July 7, 2011

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This folder contains 44 lesson plans written by Kathy and Bruce Yoshiwara of Pierce College in Los Angeles. Each lesson covers the topic succinctly, provides clear instruction on the associated procedures, and many also provide contextual situations where key concepts may be explored. Each lesson also includes a homework assignment. The lessons are structured in such a way that there are ample opportunities for students to work in groups (or individually) or the entire lesson could likely be completed in groups with the teacher circulating and providing tips, gauging student understanding, and choosing apt candidates to present to the class or kick off whole class discussions. The 44 units are divided into nine units: 1) Linear Models 2) Applications of Linear Models 3) Quadratic Models 4) Applications of Quadratic Models 5) Functions and Their Graphs 6) Powers and Roots 7) Exponential Functions 8) Polynomials and Rational Functions 9) Equations and Graphs

- Mathematics > General
- Mathematics > Algebra

- Higher Education
- Graduate
- Undergraduate-Upper Division
- Undergraduate-Lower Division

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Table of Contents

- Complete collection of Intermediate Algebra lesson plans from Pierce College
- Plan for Teaching Rational Expressions
- Teaching Problem-Solving as a Habit of Mind
- Writing and Reading Activities for Math Problem-Solving

- Lesson 1: Linear Models
- Lesson 2: Intercepts (linear models)
- Lesson 3: Graphs and Equations
- Lesson 4: Slope
- Lesson 5: Equations of lines
- Lesson 6: Linear Regression
- Lesson 7: Linear Systems
- Lesson 8: Algebraic Solution of Systems
- Lesson 9: Gaussian Reduction
- Lesson 10: Extraction of Roots
- Lesson 11: Intercepts, Solutions, and Factors
- Lesson 12: Graphing parabolas
- Lesson 13: Completing the Square
- Lesson 14: Quadratic Formula
- Lesson 15: The Vertex
- Lesson 16: Curve Fitting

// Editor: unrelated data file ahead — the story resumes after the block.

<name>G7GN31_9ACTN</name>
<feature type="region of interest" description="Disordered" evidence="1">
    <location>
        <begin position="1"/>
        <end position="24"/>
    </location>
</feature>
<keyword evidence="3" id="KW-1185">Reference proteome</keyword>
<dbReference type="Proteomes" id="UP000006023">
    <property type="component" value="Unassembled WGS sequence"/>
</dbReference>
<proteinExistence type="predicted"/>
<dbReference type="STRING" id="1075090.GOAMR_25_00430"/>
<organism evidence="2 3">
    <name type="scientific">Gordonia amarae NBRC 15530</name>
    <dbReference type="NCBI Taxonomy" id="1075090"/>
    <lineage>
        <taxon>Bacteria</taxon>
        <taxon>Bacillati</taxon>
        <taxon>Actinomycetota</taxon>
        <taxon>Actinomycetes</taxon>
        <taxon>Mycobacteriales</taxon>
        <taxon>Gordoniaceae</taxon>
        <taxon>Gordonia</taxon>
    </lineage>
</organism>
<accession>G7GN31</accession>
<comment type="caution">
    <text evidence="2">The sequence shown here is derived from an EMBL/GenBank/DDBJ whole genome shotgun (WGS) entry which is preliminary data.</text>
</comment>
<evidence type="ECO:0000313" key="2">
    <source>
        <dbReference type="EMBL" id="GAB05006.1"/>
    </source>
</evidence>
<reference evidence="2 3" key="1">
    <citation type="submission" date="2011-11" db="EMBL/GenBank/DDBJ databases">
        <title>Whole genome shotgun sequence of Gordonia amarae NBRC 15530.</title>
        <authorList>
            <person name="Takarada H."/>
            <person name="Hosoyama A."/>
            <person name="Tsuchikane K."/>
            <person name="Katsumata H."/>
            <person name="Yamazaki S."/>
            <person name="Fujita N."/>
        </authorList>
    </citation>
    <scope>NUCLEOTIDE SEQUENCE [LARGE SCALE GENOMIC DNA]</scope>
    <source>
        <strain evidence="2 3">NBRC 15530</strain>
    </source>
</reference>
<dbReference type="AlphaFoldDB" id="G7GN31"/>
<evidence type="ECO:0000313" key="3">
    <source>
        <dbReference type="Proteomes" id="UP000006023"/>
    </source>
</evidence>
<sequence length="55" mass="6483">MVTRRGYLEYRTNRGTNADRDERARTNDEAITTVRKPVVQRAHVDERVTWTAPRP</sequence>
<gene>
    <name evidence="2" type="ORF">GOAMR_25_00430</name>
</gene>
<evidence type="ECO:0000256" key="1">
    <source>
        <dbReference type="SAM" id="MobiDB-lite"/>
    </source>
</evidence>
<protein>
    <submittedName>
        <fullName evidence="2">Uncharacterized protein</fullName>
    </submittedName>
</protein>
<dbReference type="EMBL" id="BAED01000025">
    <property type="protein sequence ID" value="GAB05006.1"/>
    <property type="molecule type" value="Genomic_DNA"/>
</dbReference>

- Lesson 17: Quadratic Inequalities
- Lesson: 18 Functions
- Lesson 19: Graphs of Functions Reading
- Lesson 20: Some Basic Graphs
- Lesson 21: Variation
- Lesson 22: Functions as Models
- Lesson 23: Integer Exponents
- Lesson 24: Roots and Radicals
- Lesson 25: Rational Exponents
- Lesson 26: The Distance and Midpoint Formulas
- Lesson 27: Working with Radicals
- Lesson 28: Radical Equations
- Lesson 29: Exponential Growth and Decay
- Lesson 30: Exponential Functions
- Lesson 31: Logarithms
- Lesson 32: Properties of Logarithms
- Lesson 33: Applications of Exponential Functions
- Lesson 34: Logarithmic Scales
- Lesson 35: Polynomial Functions
- Lesson 36: Algebraic Fractions
- Lesson 37: Operations on Algebraic Fractions
- Lesson 38: More Operations on Fractions
- Lesson 39: Equations with Algebraic Fractions
- Lesson 40: Properties of Lines
- Lesson 41: Conic Sections: Ellipses
- Lesson 42: Conic Sections: Hyperbolas
- Lesson 43: Linear Inequalities in Two Variables
- Lesson 44: Nonlinear Systems

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This folder contains 44 lesson plans written by Kathy and Bruce Yoshiwara of Pierce College in Los Angeles. Each lesson covers the topic succinctly, provides clear instruction on the associated procedures, and many also provide contextual situations where key concepts may be explored. Each lesson also includes a homework assignment. The lessons are structured in such a way that there are ample opportunities for students to work in groups (or individually) or the entire lesson could likely be completed in groups with the teacher circulating and providing tips, gauging student understanding, and choosing apt candidates to present to the class or kick off whole class discussions. The 44 units are divided into nine units:
1) Linear Models
2) Applications of Linear Models
3) Quadratic Models
4) Applications of Quadratic Models
5) Functions and Their Graphs
6) Powers and Roots
7) Exponential Functions
8) Polynomials and Rational Functions
9) Equations and Graphs

A unit on linear modeling using tables, equations, and graphs to explore different contexts (bike rentals, fuel consumption). A homework assignment is included at the end of the unit.

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Finding the intercepts of a linear model graph. The intercepts are also interpreted in terms of the fuel consumption problem from lesson 1 where intercepts naturally arise as the moments when the tank is full and the tank is empty. The general form of a linear equation and the intercept method of graphing are also introduced in this lesson. Homework assignment follows at end of lesson.

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This lesson begins with linear equations and inequalities in 1 variable and then moves on to linear equations in 2 variables. Graphs of linear equations in 2 variables are introduced as "a picture of all its solutions." Exercises targeting the links between equations, solutions, points, and graphs follows, with the final activities focusing on use of a graphing calculator to graph equations and find coordinates. There aren't any application problems in this lesson.

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Treating slope as a rate of change of two quantities with different units. There are both applications based examples and non contextual examples. Slope is found both from a graph and from the relationship between two quantities given in a context.